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This webpage reproduces part of
Annapolis: Its Colonial and Naval Story

by
Walter B. Norris

published by
Thomas Y. Crowell Company, 1925

The text is in the public domain.

This page has been carefully proofread
and I believe it to be free of errors.
If you find a mistake though,
please let me know!

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This site is not affiliated with the US Naval Academy.

p293 Appendix I

Plan for Destroying British Frigates
by Means of Fire-Boats Controlled from Shore

I am indebted to Mrs. Margaret Roberts Hodges, of Annapolis, Genealogical Investigator, for the following plan for hauling fire-boats across Maryland rivers and thus setting on fire British ships of war which ventured up them to harass the villages and towns. It was found among the papers in the Land Office in Annapolis; on the back was a well-executed pen-and‑ink drawing of the "Liverpool Frigate," 28 guns, one of the small British ships which operated in the Delaware, Chesapeake, and off the Virginia capes in 1776 and 1777. The author of the plan is indicated by the indorsement, "Jeremiah Riley's Scheme to Burn Ships of War." Riley was from Upper Marlboro, for later in the year Col. Joshua Beall charged "Lieut. Jeremiah Riley" with insubordination and a courtmartial was ordered. The document here quoted is addressed:

"On the Service of the United Colonies

Stephen West, Esquire

of the Woodyard near

Upper Marlborough in

By Express [image ALT: an underscored blank] Maryland."

It is endorsed, "Sunday, 10 o'clock, 18 February, [1776] forwarded to the Committee of Correspondence at Marlborough — S. W.," also, "Sunday, 1 o'clock, 18 p294February, forwarded to The Honorable The Council of Safety at Annapolis — D. Crawford."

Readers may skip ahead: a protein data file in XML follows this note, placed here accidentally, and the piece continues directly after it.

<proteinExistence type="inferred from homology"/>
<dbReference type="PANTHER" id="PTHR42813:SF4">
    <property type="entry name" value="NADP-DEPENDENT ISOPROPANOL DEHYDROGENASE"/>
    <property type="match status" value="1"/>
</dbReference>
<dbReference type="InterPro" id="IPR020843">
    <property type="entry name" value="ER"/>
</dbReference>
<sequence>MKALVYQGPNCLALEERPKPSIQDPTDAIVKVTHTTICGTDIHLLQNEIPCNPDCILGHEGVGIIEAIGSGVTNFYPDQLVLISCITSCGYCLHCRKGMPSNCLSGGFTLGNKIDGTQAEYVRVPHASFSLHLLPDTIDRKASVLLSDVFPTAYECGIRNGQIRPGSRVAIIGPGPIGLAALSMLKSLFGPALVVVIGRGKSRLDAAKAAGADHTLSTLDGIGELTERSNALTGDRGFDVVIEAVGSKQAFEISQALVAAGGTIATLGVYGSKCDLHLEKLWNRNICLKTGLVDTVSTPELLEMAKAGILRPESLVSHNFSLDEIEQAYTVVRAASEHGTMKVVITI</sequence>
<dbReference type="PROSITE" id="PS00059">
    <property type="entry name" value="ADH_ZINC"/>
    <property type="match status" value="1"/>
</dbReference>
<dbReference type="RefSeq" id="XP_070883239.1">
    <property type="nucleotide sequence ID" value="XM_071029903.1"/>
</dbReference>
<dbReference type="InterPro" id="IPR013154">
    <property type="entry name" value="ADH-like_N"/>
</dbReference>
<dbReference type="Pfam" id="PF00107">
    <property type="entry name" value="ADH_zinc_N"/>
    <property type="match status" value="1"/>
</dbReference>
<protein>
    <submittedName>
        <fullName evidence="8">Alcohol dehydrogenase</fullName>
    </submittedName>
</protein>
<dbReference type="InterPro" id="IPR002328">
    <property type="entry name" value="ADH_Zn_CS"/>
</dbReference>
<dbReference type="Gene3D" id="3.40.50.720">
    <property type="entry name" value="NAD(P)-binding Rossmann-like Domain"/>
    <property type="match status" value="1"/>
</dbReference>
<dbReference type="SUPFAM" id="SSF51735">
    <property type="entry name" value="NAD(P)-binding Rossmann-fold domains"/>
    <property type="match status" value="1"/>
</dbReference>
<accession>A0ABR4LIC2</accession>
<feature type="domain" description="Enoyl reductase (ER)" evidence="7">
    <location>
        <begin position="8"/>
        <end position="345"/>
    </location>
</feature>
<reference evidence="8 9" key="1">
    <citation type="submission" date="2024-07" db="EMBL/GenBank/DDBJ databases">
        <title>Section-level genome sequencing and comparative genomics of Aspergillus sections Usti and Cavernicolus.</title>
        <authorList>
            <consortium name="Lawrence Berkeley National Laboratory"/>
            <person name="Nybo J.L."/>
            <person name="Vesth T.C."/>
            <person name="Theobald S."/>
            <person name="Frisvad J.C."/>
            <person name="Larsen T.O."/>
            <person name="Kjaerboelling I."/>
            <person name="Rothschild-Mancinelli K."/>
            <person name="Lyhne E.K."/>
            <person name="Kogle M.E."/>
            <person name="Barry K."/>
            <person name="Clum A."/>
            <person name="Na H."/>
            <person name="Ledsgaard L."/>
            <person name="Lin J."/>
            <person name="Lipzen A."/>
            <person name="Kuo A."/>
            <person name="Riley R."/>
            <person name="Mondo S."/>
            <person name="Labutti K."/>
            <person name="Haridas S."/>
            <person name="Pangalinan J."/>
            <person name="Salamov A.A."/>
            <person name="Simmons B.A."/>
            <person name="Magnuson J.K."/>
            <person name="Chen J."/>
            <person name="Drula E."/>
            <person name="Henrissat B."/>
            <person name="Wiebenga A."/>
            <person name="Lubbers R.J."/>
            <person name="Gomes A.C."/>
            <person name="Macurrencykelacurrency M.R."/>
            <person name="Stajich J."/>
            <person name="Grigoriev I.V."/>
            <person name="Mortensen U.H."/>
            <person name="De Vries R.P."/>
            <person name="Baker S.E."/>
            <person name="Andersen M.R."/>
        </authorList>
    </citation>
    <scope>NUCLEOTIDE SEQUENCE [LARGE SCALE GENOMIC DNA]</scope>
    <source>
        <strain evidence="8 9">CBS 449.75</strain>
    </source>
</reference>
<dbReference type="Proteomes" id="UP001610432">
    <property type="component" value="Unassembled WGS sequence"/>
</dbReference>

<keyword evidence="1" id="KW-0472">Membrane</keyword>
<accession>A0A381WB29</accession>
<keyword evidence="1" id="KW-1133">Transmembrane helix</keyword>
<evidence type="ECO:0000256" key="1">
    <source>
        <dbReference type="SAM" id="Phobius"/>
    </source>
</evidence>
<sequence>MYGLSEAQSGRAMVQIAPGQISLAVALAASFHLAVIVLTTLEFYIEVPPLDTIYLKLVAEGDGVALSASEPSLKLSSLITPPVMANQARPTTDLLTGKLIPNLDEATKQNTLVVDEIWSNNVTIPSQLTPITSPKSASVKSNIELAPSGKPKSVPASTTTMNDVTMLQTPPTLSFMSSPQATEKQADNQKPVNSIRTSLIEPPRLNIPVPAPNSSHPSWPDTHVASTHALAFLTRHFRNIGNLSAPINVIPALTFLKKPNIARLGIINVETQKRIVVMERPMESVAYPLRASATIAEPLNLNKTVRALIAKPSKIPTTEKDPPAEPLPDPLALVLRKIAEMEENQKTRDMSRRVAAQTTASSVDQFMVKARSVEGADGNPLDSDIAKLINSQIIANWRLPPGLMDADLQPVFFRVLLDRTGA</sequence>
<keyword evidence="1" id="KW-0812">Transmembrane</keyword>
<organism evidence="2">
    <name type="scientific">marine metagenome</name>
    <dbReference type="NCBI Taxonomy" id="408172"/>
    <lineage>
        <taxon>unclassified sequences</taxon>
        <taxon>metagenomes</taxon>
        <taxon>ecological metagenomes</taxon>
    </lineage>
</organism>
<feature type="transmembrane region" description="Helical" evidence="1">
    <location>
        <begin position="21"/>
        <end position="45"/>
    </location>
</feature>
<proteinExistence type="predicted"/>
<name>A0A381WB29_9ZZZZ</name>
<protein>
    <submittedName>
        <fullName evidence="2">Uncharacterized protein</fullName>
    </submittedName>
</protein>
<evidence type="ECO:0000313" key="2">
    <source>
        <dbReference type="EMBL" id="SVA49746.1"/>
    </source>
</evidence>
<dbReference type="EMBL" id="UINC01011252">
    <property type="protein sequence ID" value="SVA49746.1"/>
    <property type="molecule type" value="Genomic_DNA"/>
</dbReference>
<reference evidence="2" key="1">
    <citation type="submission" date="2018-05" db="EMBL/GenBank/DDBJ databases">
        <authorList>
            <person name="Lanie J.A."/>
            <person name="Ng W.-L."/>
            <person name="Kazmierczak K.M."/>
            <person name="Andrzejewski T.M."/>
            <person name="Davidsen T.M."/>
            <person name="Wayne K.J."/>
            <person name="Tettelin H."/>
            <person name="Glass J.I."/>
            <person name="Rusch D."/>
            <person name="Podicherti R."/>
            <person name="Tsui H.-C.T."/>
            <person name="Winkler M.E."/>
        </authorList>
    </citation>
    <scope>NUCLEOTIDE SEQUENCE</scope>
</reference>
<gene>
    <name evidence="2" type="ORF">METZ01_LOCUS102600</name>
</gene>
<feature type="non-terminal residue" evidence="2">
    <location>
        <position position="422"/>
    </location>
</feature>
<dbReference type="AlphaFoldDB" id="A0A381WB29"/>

Stephen West was a prominent patriot, gunsmith, and merchant of Upper Marlborough, and Crawford was another merchant of the same place in whose warehouse many of the provincial records were stored when removed from Annapolis for fear of an attack on the town. The time was just previous to the arrival of the Otter off Annapolis (for which see page 163), and in fact the Otter was for a time mistaken for the Liverpool. The following is the plan:

"A plan [which], if put in execution, would keep any large vessel from coming up any of our rivers where the channel runs nigh shore. Lay an anchor on the far side of the channel with a block on the nigher side; with a rope through the block bring both ends to shore; then fasten one end through the keel of the flat [boat] under water at the head of the flat [boat]. Then take another rope through the keel at the stern under water; then put two rag bolts in her head, one above the other well cased with iron, the hole through the boat bigger than the bolt, to let it turn to the ship side, having the bolt some length through the boat with a good head to it.

"Now fill the boat with anything that will burn quick, with some tar in a tub, hot, set to fly on the ship's side when the boat strikes. Now have some hot tar put in the boat, set it on fire when the ship is so nigh that she can't turn out of our way, then set our boat arunning with twenty men holt of the rope, run the boat against the ship; — if she don't burn I will burn for her.

p295 "Now at the same time have another large boat under her head on fire with a large arm on head and stern for to hold her fast. Now, if two would not be safe, three or four would be a small charge. Now if the boat runs too fast stop her with the stern rope, for you may put her back or forward as you please. Now have your rope through a block at the waterside; as your rope won't be seen there, you may run them as you please."


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Page updated: 7 May 13